In the 20 years since the Tunisian market opened to foreign investors in 1997, the bourse has seen limited interventions. At the end of September 2017 around 24% of market capitalisation was held by international investors; however, if those figures are adjusted with the strategic participation of the Castel Group in brewery Société de Fabrication des Boissons de Tunisie (SFBT), or French group CIC in Banque de Tunisie, BNP Paribas in UBCI and many others, we estimate the share in the hands of portfolio investors at around 5%, which is valued at approximately TD1bn (€384m).
The following questions arise: Why hasn’t foreign portfolio investment developed greatly in Tunisia? What barriers exist? And how can the BVMT attract more portfolio investors in the future?
Access to Tunisian listed equities has been limited due to the small size of companies, with an average value of $100m; the lack of liquidity in the market, with a daily trading volume of $2m; and transparency issues such as delays in releasing financials, shortage of information, poor communication, unapproachable managers and so on.
However, until recently, regulatory restrictions limited foreign investors, but the investment law passed in February 2017 has removed some of the previous restrictions, and aligned local and foreign investment rules. Observers have also called for Tunisia to do more in terms of marketing to attract different funds and investors. Some policymakers have started speaking about privatisation, such as in the cement, banking and services sectors, with proceedings planned for sometime during 2018.
Beyond this, the Tunisian market has suffered from the deteriorating economic environment since the 2011 revolution. Before 2011 foreign investors were more optimistic about Tunisia’s macro-picture as compared to other emerging markets because it was more diversified and resilient to external shocks.
Since January 2011 the economy has seen limited GDP growth, due to a variety of political and security challenges, and, above all, a sharp depreciation of the Tunisian dinar against the US dollar and the euro, by 20% and 25%, respectively, since 2016, inducing progressive foreign selling. At the same time, there was a global upswing in economic activity in the eurozone, the US and Japan, leading to a contraction in asset allocation from emerging markets to developed markets: Tunisia is suffering from a flight-to-quality phenomenon. This kind of shift is made even more difficult by the multiplier effect it has on local investors.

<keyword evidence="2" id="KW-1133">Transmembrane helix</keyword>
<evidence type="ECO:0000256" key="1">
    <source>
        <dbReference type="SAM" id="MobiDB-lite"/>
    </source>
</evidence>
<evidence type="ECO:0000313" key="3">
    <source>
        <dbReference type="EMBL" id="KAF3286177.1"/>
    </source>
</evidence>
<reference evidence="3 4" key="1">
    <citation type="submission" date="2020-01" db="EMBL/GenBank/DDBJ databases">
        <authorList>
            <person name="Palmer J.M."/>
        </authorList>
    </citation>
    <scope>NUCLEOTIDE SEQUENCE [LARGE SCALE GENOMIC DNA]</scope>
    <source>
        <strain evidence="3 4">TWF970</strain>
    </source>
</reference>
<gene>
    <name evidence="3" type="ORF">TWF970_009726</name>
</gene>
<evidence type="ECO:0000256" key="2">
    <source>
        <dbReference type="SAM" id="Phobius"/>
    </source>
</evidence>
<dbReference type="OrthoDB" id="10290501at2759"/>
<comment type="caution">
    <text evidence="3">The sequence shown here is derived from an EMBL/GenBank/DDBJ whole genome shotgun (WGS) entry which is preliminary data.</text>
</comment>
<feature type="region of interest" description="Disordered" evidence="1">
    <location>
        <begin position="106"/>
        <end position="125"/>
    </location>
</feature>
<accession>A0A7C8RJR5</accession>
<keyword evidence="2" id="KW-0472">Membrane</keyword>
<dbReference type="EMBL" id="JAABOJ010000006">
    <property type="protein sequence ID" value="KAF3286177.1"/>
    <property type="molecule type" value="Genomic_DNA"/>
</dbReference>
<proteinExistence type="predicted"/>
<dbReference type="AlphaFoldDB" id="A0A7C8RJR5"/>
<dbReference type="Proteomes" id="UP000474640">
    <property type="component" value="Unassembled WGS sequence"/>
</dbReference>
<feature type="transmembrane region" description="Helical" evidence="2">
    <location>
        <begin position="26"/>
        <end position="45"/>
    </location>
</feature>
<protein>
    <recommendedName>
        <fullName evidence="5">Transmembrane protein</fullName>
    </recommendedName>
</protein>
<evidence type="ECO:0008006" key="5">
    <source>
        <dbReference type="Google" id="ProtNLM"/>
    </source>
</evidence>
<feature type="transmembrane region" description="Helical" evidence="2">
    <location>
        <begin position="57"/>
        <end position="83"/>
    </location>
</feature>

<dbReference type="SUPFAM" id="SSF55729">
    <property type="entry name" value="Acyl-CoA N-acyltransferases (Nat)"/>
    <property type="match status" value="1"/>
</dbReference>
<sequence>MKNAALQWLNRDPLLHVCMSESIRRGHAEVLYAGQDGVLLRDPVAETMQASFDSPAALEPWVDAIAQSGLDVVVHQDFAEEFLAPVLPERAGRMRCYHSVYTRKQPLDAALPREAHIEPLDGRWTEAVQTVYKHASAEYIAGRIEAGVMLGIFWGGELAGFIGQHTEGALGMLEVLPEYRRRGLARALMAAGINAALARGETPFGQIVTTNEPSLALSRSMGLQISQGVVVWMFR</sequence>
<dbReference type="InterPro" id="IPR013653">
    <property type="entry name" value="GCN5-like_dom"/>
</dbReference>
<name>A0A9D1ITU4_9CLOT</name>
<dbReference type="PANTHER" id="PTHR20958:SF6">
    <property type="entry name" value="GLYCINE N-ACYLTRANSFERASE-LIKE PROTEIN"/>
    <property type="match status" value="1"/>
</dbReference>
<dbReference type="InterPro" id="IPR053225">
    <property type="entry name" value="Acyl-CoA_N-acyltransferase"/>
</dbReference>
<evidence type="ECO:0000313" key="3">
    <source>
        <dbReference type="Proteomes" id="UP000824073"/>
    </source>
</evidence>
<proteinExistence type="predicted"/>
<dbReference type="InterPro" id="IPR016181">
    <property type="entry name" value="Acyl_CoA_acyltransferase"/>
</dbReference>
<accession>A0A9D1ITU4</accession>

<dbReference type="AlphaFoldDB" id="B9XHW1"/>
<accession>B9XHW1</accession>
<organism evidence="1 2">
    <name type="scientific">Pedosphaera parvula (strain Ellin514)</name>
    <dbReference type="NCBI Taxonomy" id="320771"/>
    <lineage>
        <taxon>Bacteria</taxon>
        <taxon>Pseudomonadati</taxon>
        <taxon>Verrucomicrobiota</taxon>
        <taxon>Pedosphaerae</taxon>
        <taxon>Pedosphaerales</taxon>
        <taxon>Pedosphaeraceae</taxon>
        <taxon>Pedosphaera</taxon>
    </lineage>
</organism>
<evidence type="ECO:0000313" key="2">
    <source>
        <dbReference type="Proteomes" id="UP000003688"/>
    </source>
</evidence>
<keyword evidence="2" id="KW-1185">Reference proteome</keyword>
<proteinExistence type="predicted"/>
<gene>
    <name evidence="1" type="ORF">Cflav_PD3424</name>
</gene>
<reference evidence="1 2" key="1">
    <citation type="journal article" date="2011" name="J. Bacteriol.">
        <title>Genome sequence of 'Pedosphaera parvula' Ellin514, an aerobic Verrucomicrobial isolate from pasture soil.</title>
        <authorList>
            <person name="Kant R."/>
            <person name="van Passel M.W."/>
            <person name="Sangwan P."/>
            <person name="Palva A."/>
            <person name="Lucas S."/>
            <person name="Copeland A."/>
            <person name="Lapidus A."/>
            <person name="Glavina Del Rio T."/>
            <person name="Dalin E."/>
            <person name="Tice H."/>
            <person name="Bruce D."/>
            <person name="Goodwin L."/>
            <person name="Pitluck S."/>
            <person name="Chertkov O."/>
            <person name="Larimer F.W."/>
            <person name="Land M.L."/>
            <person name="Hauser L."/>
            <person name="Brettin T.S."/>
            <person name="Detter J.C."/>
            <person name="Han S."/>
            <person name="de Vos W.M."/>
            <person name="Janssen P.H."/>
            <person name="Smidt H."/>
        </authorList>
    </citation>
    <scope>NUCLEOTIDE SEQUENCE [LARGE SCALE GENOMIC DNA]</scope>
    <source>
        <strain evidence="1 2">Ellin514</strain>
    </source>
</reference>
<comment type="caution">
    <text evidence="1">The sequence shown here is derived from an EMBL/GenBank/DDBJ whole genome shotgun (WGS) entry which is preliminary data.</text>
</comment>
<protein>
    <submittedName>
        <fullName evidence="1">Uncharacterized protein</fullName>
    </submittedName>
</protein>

The most successful initial public offerings (IPOs) seen in recent years are those that have attracted the most foreign investment, such as SAH Lilas, the diaper producer listed in 2014, or Unimed, the pharmaceutical company listed in 2016. The strong appetite for consumer goods activities stimulated local demand and the IPOs were 22 and 32 times oversubscribed, respectively. Foreign portfolio investors set the trend for local investors.
How can the market exit this vicious circle? Which factors could encourage portfolio investors to return to invest in Tunisian companies? First, the economy needs to recover and reinvigorate investment. Signs of recovery began in the second quarter of 2017, and GDP growth is projected to rise to 2.3% for 2017 and 3% in 2018. The country continues to benefit from strong fundamentals such as a solid middle class, its unique geographic location and the sustained support from the international financial community. Second, foreign investors require strong signals, and as the market waits for state enterprises to be fully or partially privatised, multiple structural reforms are under way, with a promising medium-term outlook for growth potential. Ultimately, Tunisia’s macroeconomic stability is the most important pillar for foreign investment.
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